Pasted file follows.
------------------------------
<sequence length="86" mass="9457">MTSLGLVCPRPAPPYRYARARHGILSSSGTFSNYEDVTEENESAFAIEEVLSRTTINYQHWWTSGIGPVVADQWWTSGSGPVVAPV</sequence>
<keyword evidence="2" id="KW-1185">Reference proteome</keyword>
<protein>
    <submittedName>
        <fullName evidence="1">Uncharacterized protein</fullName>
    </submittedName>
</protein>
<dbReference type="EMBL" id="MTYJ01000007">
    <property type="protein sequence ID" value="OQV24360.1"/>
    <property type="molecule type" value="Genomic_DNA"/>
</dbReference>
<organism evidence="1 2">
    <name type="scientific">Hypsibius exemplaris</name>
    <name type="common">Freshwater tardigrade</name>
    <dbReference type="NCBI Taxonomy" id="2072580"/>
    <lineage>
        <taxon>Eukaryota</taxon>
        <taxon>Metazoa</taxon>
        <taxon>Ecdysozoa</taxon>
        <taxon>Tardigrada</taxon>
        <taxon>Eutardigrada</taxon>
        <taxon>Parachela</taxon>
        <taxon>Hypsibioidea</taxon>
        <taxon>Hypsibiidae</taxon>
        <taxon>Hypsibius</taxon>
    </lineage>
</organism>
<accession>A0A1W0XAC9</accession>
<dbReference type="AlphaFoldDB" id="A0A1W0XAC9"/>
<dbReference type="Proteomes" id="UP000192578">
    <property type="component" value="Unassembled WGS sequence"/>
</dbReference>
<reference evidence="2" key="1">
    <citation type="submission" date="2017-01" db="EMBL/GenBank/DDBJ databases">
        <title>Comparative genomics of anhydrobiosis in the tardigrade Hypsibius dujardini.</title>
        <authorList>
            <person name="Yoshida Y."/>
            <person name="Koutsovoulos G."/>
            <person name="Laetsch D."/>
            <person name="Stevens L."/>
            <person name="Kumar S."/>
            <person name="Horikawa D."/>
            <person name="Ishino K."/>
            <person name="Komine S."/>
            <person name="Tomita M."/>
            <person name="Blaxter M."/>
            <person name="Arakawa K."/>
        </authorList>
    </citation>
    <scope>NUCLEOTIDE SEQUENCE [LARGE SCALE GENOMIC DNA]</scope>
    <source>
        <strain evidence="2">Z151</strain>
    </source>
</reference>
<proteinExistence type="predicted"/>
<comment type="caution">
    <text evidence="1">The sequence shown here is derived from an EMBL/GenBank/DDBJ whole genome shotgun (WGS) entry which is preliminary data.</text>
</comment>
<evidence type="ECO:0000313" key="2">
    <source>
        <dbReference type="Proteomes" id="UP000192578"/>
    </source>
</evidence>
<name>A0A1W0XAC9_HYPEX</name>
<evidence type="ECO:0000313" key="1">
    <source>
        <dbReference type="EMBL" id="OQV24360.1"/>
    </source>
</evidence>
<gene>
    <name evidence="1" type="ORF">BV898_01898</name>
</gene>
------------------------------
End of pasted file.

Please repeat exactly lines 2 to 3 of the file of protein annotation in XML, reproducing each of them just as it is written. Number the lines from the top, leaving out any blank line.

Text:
<keyword evidence="2" id="KW-1185">Reference proteome</keyword>
<protein>